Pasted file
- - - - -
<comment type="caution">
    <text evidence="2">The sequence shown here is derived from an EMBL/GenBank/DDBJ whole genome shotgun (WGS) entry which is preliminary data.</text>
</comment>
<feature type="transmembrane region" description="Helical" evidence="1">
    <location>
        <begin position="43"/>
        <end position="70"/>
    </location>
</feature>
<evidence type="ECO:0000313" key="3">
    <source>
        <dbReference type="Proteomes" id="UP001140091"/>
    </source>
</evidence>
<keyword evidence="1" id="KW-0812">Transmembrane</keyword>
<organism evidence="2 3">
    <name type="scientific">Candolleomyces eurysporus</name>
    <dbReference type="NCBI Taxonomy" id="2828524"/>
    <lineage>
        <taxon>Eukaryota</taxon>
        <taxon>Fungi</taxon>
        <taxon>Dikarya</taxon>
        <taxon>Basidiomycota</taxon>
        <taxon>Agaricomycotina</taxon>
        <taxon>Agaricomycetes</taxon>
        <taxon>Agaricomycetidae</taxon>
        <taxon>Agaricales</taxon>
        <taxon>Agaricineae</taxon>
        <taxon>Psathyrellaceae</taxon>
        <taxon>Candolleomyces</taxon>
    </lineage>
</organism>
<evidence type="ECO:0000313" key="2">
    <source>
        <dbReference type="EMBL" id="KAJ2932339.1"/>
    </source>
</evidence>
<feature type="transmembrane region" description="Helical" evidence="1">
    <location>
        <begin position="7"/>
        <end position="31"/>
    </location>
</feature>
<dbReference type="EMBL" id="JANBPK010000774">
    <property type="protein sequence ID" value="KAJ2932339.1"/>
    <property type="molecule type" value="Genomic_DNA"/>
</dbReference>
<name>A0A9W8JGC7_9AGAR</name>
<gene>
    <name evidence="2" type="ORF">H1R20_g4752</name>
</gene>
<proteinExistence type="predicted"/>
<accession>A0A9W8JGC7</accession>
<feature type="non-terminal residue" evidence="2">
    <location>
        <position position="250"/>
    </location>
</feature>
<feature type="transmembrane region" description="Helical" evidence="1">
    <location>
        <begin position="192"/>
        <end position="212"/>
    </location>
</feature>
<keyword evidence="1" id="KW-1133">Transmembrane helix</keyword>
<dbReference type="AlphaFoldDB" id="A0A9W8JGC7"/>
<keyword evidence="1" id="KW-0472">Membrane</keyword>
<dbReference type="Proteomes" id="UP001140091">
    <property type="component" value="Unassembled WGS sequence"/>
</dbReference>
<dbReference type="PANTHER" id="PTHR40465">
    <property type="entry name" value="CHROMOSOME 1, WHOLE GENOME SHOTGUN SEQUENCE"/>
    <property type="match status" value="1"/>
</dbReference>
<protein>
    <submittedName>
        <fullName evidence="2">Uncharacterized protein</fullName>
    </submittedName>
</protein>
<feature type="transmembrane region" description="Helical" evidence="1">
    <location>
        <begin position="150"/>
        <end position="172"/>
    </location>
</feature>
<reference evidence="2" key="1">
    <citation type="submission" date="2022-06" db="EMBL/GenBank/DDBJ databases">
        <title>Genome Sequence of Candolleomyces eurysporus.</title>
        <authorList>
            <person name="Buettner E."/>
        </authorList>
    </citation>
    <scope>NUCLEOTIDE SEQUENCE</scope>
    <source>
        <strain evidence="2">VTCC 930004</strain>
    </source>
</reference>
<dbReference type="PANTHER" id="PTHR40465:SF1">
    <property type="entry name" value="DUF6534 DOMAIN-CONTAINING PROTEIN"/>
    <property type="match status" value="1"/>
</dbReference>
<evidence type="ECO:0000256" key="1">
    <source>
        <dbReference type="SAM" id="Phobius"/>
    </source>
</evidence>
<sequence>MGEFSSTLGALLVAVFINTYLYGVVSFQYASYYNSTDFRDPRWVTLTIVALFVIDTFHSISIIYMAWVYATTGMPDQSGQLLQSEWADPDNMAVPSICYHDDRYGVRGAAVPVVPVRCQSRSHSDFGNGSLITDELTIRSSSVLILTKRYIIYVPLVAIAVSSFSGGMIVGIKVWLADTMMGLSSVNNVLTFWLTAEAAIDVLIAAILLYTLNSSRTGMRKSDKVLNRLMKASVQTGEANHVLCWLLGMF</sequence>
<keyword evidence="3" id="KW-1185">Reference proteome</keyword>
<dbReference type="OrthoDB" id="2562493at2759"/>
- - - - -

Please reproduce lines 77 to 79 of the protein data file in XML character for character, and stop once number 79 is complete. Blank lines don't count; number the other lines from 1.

        <fullName evidence="2">Uncharacterized protein</fullName>
    </submittedName>
</protein>